skip to Main Content

Wireless Radiation: What It Is And How To Stay Protected

Wireless Radiation
*We may earn a commission for purchases made using our links. Please see our disclosure to learn more.

Wireless radiation surrounds us on a constant and daily basis. It’s present in our homes, our cars, and even outdoors. Should you be concerned?

The answer is yes. The presence of wireless radiation in our everyday lives should be a cause for concern. That being said, there is a great deal you can do to take charge and lower your exposure, thus minimizing any impact on your health.

What is wireless radiation?

Wireless radiation is the term for radiation produced by a wireless signal. It is more commonly known as radiofrequency (RF) electromagnetic field (EMF) radiation. WiFi signals, Bluetooth, smart appliances and gadgets, smart meters, and really anything else that uses radiofrequency waves to communicate with another device will result in the presence of RF-EMF radiation.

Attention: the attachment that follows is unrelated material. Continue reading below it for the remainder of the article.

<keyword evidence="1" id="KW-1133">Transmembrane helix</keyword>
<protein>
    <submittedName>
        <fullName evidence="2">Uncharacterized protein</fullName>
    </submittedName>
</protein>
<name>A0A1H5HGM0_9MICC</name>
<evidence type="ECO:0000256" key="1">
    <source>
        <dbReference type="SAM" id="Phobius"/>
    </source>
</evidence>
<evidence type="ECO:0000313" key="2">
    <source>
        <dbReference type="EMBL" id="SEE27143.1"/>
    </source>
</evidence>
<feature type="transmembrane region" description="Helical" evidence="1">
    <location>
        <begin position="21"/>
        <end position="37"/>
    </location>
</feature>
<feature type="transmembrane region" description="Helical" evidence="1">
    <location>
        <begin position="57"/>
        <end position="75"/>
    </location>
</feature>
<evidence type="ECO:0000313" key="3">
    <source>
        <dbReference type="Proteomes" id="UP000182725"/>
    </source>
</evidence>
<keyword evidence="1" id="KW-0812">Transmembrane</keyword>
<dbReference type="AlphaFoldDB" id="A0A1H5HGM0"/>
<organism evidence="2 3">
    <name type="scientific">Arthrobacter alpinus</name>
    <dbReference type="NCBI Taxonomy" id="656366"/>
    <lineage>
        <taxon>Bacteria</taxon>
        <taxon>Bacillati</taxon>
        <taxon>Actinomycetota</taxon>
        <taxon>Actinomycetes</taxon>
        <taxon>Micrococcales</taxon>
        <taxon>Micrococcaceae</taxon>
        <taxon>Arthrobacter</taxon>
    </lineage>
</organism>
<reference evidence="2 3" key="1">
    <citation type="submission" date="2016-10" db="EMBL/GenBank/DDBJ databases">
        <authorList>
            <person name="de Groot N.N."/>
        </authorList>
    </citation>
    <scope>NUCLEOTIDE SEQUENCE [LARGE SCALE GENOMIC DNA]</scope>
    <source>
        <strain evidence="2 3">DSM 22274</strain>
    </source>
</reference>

RF-EMF radiation isn’t the same as the radiation produced by an x-ray machine or nuclear bomb. It is on the non-ionizing side of the electromagnetic spectrum, meaning RF-EMF radiation lacks the energy necessary to split an atom. If you’re curious to learn more about radiation, you may want to head over to EMF Radiation 101.

Health risks of RF-EMF radiation

While wireless radiation may not be as notoriously dangerous as its ionizing counterparts, there are some risks associated with exposure. The World Health Organization’s International Association for Research on Cancer recognizes RF-EMF as “possibly carcinogenic to humans.” The primary reason for this designation is a study on rats and RF exposure. The rats were more likely to develop heart and brain tumors when exposed to so much wireless radiation per day.

RF-EMF radiation is also associated with male infertility due to problems with sperm motility and quantity. This may be because pockets are a common place to store a cell phone, but they are also in close proximity to reproductive organs. Miscarriages in women have also been linked to RF exposure during pregnancy.

In some highly-sensitive individuals, wireless radiation can induce a number of unpleasant side effects. These range from irritability, itchiness, skin rash, fatigue, headaches, and nausea. Often the symptoms are alleviated when the source of wireless radiation is removed.

History of wireless technology

The wireless technology that generates RF-EMF radiation may seem pretty modern, but it’s actually nothing new. In 1865, James Clerk Maxwell published “A Dynamical Theory of the Electromagnetic Field.” This was the first documented paper on electromagnetic fields, and it laid a groundwork for advancements in wireless communications.